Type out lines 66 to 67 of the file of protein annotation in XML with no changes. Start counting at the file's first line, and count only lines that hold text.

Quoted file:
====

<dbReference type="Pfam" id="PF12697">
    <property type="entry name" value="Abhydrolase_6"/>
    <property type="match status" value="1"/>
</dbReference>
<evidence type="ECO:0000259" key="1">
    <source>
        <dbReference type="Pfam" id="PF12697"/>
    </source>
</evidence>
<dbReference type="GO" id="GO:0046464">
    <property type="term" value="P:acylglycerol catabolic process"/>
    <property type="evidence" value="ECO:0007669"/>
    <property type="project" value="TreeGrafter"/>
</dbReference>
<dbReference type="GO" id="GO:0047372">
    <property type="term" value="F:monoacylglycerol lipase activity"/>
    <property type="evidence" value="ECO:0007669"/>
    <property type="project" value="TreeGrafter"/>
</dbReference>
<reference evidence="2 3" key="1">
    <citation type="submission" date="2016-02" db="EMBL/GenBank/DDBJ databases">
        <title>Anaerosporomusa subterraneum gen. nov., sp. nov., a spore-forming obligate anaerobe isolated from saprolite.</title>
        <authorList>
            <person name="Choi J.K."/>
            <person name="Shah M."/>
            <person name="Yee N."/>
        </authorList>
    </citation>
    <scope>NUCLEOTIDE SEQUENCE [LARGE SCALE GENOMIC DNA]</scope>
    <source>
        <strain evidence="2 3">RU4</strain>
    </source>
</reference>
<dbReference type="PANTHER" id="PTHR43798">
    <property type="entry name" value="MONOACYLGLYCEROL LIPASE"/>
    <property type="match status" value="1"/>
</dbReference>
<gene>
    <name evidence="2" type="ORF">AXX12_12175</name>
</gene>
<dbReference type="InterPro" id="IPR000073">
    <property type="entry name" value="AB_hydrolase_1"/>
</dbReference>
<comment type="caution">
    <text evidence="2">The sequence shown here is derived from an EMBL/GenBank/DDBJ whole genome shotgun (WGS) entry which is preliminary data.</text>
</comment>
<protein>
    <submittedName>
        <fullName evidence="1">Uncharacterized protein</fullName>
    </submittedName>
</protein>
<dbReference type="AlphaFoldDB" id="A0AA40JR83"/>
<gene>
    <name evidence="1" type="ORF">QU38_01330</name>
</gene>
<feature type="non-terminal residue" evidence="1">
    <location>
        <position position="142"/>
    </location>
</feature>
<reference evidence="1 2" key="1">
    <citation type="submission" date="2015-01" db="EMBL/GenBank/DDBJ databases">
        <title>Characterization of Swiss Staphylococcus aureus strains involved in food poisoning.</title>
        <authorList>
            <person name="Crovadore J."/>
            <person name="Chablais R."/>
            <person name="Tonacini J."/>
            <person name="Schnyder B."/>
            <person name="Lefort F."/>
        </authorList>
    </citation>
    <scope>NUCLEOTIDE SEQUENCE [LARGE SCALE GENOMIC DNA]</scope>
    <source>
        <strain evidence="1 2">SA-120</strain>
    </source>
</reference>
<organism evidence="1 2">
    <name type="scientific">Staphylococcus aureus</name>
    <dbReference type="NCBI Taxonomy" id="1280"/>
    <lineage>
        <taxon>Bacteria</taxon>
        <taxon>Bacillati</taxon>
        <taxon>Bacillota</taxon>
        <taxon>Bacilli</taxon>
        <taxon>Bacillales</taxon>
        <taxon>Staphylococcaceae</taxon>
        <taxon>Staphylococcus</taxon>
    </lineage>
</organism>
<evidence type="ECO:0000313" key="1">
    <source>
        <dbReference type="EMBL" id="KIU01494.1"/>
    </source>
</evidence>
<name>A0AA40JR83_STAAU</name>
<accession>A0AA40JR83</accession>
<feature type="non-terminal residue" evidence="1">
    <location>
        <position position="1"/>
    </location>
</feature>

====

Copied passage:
            <person name="Chablais R."/>
            <person name="Tonacini J."/>